<!DOCTYPE HTML PUBLIC "-//W3C//DTD HTML 4.01 Transitional//EN"><html><body><h1>Safety Equipment for Offshore Sailing</h1><h3><em>Personal Safety Equipment, Life Rafts, and Flares</em></h3><h4><a href="" target="_blank"><strong>Sponsored by Practical Sailor Magazine</strong></a></h4><table cellpadding="10"><tr> <td width=50%> <strong>Personal Safety Equipment</strong><br>To some extent, common sense will dictate the personal safety equipment to be carried. There should be a life jacket for each crew member. It should be a type I PFD, designed to keep the wearer face up even if he is unconscious, and providing enough buoyancy that swimming is not required to keep your head above water. As previously mentioned, the life jackets should have the boat's name on them. They should also be equipped with reflective tape on the shoulders of the jacket, and should have whistles attached to them. Get the type of whistles without the little balls in them, as they're easier to blow when full of water. <br><br>Each member of the crew should have a safety harness. There has been a great deal of discussion about the proper configuration of safety harnesses. The Special Regulations contain a five-page appendix detailing the required construction and hardware specifications for approved harnesses. Unfortunately, few safety harnesses that we are aware of have actually been tested for conformity to the ORC specifications.<br><br>A few highlights of the ORC specifications include the fact that the webbing and attachment hooksshould have a minimum breaking load of about 3,300 pounds, and the tether or safety line itself, whether of webbing or synthetic line, must withstand a load of over 4,500 pounds. Obviously, the strongest webbing and hardware in the world won't do any good if the stitching and splicing aren't done properly. <br><br>We feel strongly that the designers and manufacturers of safety harnesses should pay for the testing of their equipment by an independent testing agency such as the Underwriter's Laboratory. Harnesses meeting the test specifications could then carry a seal of approval. It simply isn't possible for the average person to look at a safety harness and say with confidencethat it is properly designed or manufactured. If they could talk, we suspect that some of the sailors who died in the 1979 Fastnet Race would have a lot to say about the design of safety harnesses.In the May, 1958 issue, we discussed the proper installation of man-overboard equipment such ashorseshoe rings, poles, and strobes. This equipment is the key to finding and saving a man lost overboard, and it is no place to cut corners. Every boat should have one horseshoe ring attached to a manoverboard pole. It should be equipped with a drogue to keep it from blowing away from the man in the water, and should have a whistle, strobe, and dye marker attached. The dye marker will be an aid in an air search or a daylight recovery, while the strobe pinpoints the gear and man in the water at night. The sound of a whistle carries much further than a man's voice, and can be blown even when the man overboard is weak from injury or illness. A second horseshoe ringequipped with at least a drogue and strobe light should also be carried. The best overboard equipment in the world won't do any good if it isn't easily deployed. Install it, then try it out. If you can't get the whole rig overboard in less than 30 seconds, your installation needs work.You should also keep a 50-foot heaving line in the cockpit, handy to the helmsman. Even if you can't maneuver the boat close to a man in the water, you may be able to toss a line to him. </td> <td valign=top width=50%> <strong>Life Rafts </strong><br>The life raft may be your last chance of survival if your boat sinks. ORC regs require that the raft have a canopy, and we go further to say that you shouldn't consider a raft that doesn't have a self-erecting canopy, with a support filled by the CO, bottle when the raft is inflated. In our opinion, canopies erected by holding them up with a paddle braced in the middle of the raft are ajoke, and have no place on the offshore sailboat. You should also have a bag of emergency rations and water put together and stored in close proximity to the companionway. This "ditch bag" is sacrosanct, and shouldn't be raided by a hungry crew for snacks. The life raft storage systemshould allow you to get the raft to the rail in 15 seconds. This means that it can't be buried in the bottom of a cockpit locker or under a pile of sails. Can you really get it to the rail that fast? Try it. Very heavy rafts should not be stowed below decks. If the raft weighs more than 90 pounds, it's too heavy to keep below. The best life raft in the world won't help you if its inspection isn'tup to date. This usually means a yearly unpacking, inflation, and checkout by a factory-authorizedinspection station. Expensive? You bet! But what's your life worth? <br><br><strong>Flares</strong><br>Federal law requires you to carry three hand-held red flares, or a suitable substitute. This is a pathetic selection of pyrotechnics for offshore sailing. The Special Regulations are more stringent.A boat sailing in offshore races must carry 12 red parachute flares, four white hand-held flares, and two orange smoke signals, as well as four red hand-held flares. If you add that up, it means you're going to spend almost $400 on flares. While the flares are legally only usable for three years from the date of manufacture, they will last much longer as long as they're kept dry. Store the flares in individual plastic baggies, and keep the whole lot in a waterproof, non-rusting container.Everyone aboard should know the location of the flare box, and it should be the first thing grabbed if the boat sinks and the crew must abandon ship. You may not be able to eat a flare in the life raft, but it's going to be just as hard to signal a ship or airplane by throwing a can of beans or a granola bar at it. <br><br><strong>Conclusion</strong><br>The ORC Special Regulations are a basic textbook for preparing a boat for offshore sailing. The Special Regs won't tell you what brands of gear to buy, and they won't tell you how to install them in your boat. But they will give you a good idea of the basic equipment required for offshoresailing, and will help you find both the good and bad features of your boat. The Offshore Racing Council's "Special Regulations Governing Minimum Equipment and Accommodations Standards" are available from USYRU (P.O. Box 209; Newport, RI 02840). They cost $3, and they can be worth a fortune if you want to prepare your boat for offshore sailing. </td></tr></table><h4><a href="" target="_blank"><strong>Sponsored by Practical Sailor Magazine</strong></a></h4></body></html>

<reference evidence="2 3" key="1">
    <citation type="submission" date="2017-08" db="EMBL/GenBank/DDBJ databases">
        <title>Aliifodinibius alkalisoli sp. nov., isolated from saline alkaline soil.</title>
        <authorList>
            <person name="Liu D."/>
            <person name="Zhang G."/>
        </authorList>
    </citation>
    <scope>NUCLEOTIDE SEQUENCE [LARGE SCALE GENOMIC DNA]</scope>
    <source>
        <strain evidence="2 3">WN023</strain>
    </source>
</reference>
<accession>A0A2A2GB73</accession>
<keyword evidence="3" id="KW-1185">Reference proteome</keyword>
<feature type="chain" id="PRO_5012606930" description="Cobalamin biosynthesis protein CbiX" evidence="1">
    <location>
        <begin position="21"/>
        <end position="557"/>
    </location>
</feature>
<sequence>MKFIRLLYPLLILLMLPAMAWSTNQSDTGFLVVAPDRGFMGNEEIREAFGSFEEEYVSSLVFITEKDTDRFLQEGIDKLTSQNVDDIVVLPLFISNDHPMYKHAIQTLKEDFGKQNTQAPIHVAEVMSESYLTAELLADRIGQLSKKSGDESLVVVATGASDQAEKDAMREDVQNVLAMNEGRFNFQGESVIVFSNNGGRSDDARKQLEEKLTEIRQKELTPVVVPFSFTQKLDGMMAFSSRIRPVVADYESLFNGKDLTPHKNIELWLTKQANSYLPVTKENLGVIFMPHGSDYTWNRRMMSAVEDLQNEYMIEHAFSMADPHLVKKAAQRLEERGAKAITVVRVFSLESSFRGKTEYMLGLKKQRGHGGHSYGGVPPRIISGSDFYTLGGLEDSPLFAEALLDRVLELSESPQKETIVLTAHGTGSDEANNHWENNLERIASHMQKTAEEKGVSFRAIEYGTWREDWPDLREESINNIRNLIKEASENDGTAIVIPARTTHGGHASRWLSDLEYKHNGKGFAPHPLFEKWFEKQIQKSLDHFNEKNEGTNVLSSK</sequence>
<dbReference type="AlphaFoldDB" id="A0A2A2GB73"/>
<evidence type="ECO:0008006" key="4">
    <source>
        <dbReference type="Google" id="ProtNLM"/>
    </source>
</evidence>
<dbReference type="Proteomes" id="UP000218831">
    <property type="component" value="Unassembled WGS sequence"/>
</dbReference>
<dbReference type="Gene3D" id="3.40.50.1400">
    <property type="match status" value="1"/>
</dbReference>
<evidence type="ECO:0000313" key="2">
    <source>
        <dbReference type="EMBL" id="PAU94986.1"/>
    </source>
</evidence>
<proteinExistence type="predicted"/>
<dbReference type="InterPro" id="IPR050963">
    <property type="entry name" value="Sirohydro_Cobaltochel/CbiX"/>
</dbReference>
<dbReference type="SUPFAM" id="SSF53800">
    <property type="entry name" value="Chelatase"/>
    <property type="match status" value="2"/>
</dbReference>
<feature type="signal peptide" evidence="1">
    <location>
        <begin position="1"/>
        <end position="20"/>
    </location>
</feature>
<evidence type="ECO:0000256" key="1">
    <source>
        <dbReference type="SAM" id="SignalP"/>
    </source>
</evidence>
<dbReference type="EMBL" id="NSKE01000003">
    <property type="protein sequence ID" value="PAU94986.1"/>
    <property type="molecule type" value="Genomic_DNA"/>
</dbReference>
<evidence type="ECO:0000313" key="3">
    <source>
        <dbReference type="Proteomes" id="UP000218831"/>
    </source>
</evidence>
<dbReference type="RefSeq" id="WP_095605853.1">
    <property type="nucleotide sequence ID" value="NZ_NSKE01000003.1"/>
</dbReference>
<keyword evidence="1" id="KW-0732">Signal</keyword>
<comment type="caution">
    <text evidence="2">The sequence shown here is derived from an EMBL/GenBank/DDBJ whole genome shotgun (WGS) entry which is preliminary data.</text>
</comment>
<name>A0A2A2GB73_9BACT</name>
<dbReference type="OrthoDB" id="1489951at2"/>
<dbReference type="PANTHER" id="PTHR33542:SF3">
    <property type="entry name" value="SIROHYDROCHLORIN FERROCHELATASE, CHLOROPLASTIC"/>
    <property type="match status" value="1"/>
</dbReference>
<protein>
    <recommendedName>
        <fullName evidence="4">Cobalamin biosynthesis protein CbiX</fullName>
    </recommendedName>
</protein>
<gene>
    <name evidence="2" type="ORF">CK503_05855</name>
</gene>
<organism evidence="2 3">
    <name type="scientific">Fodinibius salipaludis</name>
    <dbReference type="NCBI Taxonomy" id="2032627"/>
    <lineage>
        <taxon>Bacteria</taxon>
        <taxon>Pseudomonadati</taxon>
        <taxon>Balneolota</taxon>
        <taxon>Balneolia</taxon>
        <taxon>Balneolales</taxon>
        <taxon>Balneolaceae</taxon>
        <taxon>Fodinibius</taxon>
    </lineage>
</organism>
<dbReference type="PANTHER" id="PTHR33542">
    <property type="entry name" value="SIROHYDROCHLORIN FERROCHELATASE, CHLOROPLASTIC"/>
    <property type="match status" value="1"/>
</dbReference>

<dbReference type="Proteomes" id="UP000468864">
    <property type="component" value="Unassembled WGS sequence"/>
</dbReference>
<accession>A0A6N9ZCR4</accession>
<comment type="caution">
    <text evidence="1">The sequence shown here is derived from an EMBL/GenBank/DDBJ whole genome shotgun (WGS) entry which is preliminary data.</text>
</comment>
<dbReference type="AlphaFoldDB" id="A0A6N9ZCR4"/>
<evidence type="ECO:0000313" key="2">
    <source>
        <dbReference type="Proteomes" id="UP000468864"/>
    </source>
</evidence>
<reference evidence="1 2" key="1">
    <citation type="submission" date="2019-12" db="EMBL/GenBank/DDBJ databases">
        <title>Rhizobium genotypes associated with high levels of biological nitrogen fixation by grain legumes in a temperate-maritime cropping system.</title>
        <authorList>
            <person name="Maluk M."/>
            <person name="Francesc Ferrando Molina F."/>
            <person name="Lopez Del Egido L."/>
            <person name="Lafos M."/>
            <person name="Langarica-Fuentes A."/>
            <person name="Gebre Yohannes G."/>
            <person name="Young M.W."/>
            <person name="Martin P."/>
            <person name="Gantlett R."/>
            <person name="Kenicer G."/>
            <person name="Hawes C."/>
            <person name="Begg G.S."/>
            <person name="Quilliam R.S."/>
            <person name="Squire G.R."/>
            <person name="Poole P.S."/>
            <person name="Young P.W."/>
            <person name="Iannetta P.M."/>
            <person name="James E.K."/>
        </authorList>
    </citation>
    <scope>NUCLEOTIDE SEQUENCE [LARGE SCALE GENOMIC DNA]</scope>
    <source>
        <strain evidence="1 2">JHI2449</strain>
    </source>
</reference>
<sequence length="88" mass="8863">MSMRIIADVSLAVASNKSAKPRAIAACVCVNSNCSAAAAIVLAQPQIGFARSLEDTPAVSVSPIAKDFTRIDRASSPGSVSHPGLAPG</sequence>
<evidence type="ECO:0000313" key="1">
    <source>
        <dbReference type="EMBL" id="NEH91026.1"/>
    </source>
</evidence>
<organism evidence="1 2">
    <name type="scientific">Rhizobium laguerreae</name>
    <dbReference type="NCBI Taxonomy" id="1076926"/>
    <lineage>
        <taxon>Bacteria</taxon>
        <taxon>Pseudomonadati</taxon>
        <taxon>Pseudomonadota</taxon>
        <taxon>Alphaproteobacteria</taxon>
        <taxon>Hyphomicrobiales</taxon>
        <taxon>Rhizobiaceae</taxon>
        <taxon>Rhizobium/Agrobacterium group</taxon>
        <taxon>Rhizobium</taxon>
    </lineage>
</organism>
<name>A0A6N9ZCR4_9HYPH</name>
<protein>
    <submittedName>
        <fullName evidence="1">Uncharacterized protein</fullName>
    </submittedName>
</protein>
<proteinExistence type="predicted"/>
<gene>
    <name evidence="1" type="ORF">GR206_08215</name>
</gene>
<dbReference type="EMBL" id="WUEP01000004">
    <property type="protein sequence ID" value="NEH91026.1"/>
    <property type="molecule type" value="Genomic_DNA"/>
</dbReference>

purmalg 05-10-2007 08:26 PM